Looks like more lease cancellations in the Badger-two Medicine region are likely . . .
Blackfeet tribal leaders, conservationists and cultural preservationists have made numerous pilgrimages to Washington, D.C. this year in hopes of furnishing permanent protections on the wild and sacred Badger-Two Medicine region, which for more than three decades has been threatened with industrialization.
This week, their efforts are expected to pay off.
Chief Earl Old Person and the Blackfeet Nation’s elected leadership arrived in the capital this week to underscore their long-standing request that federal land managers cancel a suite of remaining undeveloped oil and gas leases on the 130,000-acre Badger-Two Medicine, which lies on the Rocky Mountain Front, bounded on the north by Glacier National Park and the east by the Blackfeet Indian Reservation.
The Blackfeet are keeping up the pressure in the fight over drilling leases in the Badger-Two Medicine region . . .
While a decades-long legal struggle over energy exploration in the Badger-Two Medicine revolves around its sacred nature to the Blackfeet Indians, it wasn’t until this week that the tribe officially asked to join the fight.
Blackfeet tribal leaders joined several conservation groups in requesting intervener status in the case between Solenex LLC and the U.S. Department of the Interior before U.S. District Court Judge Richard Leon in Washington, D.C. Two months ago, Interior Secretary Sally Jewell accepted a recommendation from the U.S. Forest Service to cancel Solenex’s drilling leases on 6,200 acres of public land just south of the Blackfeet Indian Reservation. Solenex asked Leon to overrule the decision and reinstate the leases.
“Those representing traditional Blackfeet culture did not have a seat at the table 30 years ago when the federal government leased our sacred lands for a dollar an acre,” said John Murray of the Pikuni Traditionalist Association. “This intervention is important to ensure that those representing traditional Blackfeet culture have a seat at the table now as the court considers the validity of the government’s effort to correct that 30-year-old mistake.”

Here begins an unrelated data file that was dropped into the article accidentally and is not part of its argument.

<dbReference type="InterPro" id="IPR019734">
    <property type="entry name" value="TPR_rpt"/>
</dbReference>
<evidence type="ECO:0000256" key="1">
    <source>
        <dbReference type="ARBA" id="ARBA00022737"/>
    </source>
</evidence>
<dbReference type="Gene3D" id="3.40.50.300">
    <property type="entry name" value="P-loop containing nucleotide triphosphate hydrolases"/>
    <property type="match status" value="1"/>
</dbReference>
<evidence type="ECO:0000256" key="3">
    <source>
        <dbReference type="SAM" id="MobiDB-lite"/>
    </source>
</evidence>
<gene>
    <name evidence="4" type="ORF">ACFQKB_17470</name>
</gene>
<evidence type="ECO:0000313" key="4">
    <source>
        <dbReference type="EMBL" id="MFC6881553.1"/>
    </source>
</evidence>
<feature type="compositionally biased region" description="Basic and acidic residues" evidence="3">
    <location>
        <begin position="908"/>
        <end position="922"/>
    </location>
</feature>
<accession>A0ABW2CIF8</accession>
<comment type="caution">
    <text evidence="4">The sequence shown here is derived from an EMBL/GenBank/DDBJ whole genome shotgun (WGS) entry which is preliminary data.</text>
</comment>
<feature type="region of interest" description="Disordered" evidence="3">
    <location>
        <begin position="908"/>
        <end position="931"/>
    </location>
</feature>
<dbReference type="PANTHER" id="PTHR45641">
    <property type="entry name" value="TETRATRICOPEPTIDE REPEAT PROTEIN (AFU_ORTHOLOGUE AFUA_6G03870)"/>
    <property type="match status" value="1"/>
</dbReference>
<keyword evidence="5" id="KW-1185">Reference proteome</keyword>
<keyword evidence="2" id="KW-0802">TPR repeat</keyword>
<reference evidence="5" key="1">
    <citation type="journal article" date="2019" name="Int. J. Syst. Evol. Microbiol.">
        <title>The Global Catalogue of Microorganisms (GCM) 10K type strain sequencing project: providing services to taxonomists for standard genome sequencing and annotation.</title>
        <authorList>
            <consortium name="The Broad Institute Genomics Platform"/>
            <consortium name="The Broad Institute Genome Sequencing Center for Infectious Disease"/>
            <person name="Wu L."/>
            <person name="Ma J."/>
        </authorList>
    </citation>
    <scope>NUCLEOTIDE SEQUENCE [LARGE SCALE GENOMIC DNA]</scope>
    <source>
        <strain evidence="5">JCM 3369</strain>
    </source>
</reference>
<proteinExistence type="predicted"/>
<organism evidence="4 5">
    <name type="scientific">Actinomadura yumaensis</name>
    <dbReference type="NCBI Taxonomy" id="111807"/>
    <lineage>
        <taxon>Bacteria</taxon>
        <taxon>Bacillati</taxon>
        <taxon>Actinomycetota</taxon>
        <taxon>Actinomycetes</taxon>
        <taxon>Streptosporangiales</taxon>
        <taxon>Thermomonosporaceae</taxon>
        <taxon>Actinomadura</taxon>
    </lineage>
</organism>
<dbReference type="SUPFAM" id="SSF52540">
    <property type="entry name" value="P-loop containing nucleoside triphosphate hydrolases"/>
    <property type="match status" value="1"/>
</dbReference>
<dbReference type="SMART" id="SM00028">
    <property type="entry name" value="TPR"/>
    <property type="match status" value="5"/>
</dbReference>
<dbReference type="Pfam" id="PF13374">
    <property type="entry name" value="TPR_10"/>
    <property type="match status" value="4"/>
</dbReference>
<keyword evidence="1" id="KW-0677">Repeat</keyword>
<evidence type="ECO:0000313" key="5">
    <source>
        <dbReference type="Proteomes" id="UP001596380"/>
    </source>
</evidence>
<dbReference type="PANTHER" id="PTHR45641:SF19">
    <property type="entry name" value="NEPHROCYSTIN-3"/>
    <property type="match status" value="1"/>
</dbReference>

The Blackfeet continue to fight attempts to drill in the Badger-Two Medicine region . . .
An American Indian tribe in Montana has taken the rare step of breaking off formal talks with the U.S. government and a Louisiana company that has been seeking for decades to drill for natural gas on land considered sacred by the Blackfeet people.
Blackfeet tribal leaders said that after three rounds of negotiations, they remain steadfast in their opposition to drilling in the Badger-Two Medicine area outside Glacier National Park and see no benefit to further discussions.
“We are not going to speak to anything other than no development,” said Blackfeet Tribal Historic Preservation Officer John Murray.
Our colleagues on the Rocky Mountain Front are having a problem with Solenex, an oil outfit based in Lousiana. Solenex is suing the feds to allow oil exploration in the Badger-Two Medicine area. Jack Gladstone came up with a unique way to open a conversation with the company . . .
Blackfeet musician Jack Gladstone has invited a Louisiana oil executive to visit him on the reservation and discuss relinquishing his company’s oil leases south of Glacier National Park.
Gladstone wrote to Solenex Inc. manager Sidney Longwell on Aug. 30, telling him the company’s drilling plans along the Rocky Mountain Front would “violate both the sanctity of this landscape and the treaty rights” of the Pikuni-Blackfeet people…
“Sidney, my home is on the Blackfeet Reservation. I may not have all the amenities of the big city, but a pot of coffee is always on and a meal never far from the stove,” Gladstone wrote. “I invite you to visit me here, to deepen our understanding of each other’s motives and visions regarding the Badger-Two Medicine/Hall Creek wildlands.